The Massachusetts Supreme Court is hearing the Boston Herald’s appeal of a libel lawsuit it lost several years ago. Here’s the crux of the matter:
Of the six justices who listened to oral arguments and questioned lawyers for both sides, only Chief Justice Margaret H. Marshall , who is married to a nationally prominent journalist, seemed sympathetic to Sanford’s argument that the courts should not impinge on the ability of the press to criticize public figures.
“It seems to me that what the prosecutors were complaining about, in criticizing Judge Murphy, was a bias in favor of defendants and against plaintiffs,” Marshall said, adding that “this goes to the heart of what the judge should be most concerned about.”
The mere presence of factual errors in a story does not prove malice on the part of the media, she said. Actual malice must be present for there to be a libel finding against a public figure.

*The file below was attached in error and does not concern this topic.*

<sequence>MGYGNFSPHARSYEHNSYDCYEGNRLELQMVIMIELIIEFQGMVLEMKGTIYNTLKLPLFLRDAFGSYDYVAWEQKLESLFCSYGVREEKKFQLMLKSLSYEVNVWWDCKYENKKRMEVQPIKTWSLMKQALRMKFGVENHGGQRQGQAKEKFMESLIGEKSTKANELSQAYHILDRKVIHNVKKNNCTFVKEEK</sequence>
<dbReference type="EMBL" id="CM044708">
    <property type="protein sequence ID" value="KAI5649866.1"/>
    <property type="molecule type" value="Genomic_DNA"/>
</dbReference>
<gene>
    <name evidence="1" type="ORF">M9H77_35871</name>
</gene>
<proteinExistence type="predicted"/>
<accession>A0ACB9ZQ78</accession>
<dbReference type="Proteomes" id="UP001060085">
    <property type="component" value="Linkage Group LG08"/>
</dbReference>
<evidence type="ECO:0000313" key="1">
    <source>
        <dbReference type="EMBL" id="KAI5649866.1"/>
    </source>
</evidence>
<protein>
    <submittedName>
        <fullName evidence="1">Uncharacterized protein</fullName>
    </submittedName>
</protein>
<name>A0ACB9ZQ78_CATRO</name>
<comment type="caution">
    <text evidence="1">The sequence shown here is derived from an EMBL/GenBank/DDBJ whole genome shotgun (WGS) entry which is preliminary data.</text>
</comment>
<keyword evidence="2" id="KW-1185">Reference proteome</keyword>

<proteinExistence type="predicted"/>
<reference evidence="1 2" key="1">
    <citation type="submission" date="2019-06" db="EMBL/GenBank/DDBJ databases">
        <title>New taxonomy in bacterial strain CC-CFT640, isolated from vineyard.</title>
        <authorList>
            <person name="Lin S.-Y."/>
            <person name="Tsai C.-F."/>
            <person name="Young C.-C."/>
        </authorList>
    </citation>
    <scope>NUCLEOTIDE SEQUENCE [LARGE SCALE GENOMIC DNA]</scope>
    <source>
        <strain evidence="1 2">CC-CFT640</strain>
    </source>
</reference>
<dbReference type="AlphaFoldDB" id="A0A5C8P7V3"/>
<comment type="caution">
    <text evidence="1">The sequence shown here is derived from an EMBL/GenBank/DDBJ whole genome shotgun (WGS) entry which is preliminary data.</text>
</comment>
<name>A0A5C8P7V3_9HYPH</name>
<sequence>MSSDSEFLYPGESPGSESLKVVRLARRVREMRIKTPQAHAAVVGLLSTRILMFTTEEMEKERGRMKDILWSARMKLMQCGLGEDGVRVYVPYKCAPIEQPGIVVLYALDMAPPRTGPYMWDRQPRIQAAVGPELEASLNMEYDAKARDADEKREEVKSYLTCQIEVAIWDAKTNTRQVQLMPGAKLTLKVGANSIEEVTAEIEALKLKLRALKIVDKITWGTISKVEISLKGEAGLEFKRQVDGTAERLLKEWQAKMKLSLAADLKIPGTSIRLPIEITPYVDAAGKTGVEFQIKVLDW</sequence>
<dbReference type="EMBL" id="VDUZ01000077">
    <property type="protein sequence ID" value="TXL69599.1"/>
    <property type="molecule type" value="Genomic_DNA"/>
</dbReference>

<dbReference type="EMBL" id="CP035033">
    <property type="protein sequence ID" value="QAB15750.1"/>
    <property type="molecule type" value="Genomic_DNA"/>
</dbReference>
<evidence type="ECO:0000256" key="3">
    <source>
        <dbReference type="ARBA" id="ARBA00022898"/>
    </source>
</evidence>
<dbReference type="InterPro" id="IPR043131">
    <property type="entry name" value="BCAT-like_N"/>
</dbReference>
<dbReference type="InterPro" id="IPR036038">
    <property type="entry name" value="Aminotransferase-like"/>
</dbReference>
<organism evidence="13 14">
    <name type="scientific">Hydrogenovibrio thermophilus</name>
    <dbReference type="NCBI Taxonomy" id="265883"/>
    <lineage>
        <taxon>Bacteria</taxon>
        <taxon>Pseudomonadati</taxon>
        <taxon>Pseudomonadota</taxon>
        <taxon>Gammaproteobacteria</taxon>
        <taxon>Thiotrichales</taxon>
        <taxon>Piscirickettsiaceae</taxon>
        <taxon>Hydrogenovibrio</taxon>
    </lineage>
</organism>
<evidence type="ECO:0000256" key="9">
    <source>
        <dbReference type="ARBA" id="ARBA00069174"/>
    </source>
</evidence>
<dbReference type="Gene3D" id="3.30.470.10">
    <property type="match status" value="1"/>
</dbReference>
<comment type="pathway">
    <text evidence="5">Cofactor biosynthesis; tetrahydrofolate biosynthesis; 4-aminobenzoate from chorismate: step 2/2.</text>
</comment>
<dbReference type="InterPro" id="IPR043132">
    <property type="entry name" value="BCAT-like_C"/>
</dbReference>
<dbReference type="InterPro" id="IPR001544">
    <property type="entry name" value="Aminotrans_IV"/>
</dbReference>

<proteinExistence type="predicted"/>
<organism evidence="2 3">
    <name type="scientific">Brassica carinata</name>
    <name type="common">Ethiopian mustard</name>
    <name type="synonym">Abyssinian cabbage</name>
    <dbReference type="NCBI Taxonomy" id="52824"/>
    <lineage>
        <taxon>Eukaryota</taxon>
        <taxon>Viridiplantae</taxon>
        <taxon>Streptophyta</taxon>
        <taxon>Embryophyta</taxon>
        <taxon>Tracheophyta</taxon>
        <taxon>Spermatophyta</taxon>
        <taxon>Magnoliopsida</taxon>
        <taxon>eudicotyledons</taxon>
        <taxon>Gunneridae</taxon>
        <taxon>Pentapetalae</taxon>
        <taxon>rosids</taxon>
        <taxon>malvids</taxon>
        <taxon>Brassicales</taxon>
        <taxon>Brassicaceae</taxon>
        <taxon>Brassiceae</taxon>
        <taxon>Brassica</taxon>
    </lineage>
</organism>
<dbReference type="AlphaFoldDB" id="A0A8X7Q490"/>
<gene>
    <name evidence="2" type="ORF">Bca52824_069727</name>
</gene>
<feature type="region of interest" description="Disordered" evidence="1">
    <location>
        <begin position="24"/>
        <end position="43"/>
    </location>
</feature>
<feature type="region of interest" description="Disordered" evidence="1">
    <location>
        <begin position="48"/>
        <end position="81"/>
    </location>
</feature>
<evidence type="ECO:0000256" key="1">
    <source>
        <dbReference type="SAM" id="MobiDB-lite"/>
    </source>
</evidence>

If the state Supreme Court finds for the plaintiff, this case will surely go to federal courts. The U.S. Supreme Court set the burden of libel pretty high for public figures in Sullivan v. New York Times — I can’t imagine they’d agree that the Boston Herald’s reporting — however flawed — rises to the level of actual malice.
I think the issue here — just with the recent libel verdict in Illinois — is that the affronted party is a judge. Jurists seem to be the only public figures for whom the burden of libel is less than actual malice.